Indeed, a big question is how to make a "lecture" have more value than the text alone. After all, why not just print things up and hand them out?
First, to reiterate the obvious, much practice, a.k.a. "rehearsal", is necessary before one can do all the little things that make a live performance go better than a pre-recorded or lip-synced one. I do think those comparisons are apt.
That is, it's only when you've gone through the material so many times that you can remember it nearly effortlessly that your delivery of it could be natural, fluid, and unhesitant.
About technique: as other answers noted, don't let there be too much absolute-quiet while you're writing. Until you can learn to talk about what you're writing while you're writing it, it is best to write a little, talk a little, write a little. This also lets note-takers catch up. With practice, it seems possible to say a different thing than one is writing, although sometimes one's hand chooses a different syntax than one's hand, resulting in minor grammatical hilarity...
Indeed, be sure to spend most of your time facing the audience, looking people in the eye, etc. So, indeed, this leaves not-so-much time for writing, which, in fact, has (I claim) the excellent outcome that one is forced to choose "highpoints" only, to write, and then "discuss".
Altogether, I'd say write very "telegraphically", meaning no complete sentences, indeed, very few English (e.g.) words. After all, formulas can be written, while sentences can be spoken. The two mediums can complement each other.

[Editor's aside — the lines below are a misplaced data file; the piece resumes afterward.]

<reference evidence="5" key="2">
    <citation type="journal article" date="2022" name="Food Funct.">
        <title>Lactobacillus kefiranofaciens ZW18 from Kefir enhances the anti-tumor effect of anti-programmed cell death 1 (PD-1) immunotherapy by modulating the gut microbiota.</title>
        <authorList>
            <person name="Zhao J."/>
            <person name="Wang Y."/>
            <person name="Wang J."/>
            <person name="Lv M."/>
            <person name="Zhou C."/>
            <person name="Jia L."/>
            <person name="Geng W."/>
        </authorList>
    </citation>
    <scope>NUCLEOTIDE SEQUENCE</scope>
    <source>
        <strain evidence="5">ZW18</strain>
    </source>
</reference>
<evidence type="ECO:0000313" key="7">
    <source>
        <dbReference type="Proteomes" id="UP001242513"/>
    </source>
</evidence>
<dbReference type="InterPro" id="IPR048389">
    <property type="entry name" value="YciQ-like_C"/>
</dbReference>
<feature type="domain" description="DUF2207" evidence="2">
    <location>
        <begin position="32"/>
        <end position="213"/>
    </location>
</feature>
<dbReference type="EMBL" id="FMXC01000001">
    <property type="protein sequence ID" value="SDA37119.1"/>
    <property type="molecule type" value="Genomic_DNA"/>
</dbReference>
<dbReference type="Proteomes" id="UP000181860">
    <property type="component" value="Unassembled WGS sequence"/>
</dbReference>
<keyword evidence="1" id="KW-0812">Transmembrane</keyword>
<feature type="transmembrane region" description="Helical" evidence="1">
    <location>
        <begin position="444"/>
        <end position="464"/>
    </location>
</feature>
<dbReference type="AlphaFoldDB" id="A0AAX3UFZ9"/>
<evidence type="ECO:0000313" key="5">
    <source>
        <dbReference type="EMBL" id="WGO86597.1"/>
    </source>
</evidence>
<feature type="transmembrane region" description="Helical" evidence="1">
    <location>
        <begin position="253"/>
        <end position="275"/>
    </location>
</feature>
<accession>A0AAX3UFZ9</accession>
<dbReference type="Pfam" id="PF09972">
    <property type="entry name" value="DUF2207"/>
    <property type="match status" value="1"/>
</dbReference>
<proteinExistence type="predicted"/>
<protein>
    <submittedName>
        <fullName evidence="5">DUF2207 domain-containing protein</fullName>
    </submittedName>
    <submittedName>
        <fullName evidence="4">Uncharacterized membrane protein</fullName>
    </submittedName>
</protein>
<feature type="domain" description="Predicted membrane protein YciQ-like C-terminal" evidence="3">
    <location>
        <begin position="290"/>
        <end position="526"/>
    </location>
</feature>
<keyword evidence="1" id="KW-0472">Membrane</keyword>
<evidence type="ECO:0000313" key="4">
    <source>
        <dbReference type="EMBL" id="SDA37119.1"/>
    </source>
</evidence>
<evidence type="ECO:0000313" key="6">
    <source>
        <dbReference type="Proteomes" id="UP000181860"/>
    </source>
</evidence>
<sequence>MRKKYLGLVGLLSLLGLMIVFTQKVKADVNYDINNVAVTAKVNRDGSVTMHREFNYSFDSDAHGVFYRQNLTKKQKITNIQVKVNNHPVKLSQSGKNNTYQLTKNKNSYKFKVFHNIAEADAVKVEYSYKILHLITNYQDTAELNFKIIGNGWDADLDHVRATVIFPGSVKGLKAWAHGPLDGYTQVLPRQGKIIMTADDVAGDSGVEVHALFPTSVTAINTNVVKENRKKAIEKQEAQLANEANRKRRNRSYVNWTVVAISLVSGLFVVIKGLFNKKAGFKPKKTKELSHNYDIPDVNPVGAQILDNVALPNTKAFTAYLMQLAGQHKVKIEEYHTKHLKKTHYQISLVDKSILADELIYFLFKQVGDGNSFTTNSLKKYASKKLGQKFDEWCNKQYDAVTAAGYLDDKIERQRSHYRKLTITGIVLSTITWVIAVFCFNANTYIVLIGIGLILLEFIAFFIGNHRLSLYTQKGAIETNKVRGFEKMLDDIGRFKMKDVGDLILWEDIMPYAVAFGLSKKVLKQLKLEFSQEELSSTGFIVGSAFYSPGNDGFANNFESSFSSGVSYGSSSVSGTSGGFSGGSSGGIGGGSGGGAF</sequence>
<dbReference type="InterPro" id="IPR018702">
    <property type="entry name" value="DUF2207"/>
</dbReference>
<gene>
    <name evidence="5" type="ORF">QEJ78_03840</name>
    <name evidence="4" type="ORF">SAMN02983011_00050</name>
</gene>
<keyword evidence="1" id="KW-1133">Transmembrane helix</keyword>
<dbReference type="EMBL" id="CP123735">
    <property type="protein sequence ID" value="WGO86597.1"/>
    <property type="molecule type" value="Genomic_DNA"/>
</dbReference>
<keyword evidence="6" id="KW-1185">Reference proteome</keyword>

I've recently stopped giving long, complicated proofs in lecture (mathematics...), but only giving the highpoints, with complete details available in PDFs on the course web-site. Often, I get the PDFs done in time so that students can either look at them during lecture on a tablet and use some mark-up software, or print them out (!?!) and mark on them.
Handwriting takes practice... Use your whole arm, make big motions. It's not handwriting, but arm-writing.
Every time you get a few critical things written, you can move around (which will result in better breathing, better projection, better connection with audience) and (expressively, both in intonation and body language) elaborate... referring to the on-line or off-line supporting reading material for finer or uglier details.
So, yes, some lower-level technique needs to be practiced, and also some larger-scale viewpoint made very clear in one's mind, so that one knows the "highpoints" vividly, and can nearly-effortlessly summon up and convey them. So, yes, I think it is possible (if one wants it, and if one practices) to make a "live" lecture have much more psychological impact on the audience than a mere text. (Or than reading a text out loud... which is what any sort of slides very easily degenerates into...)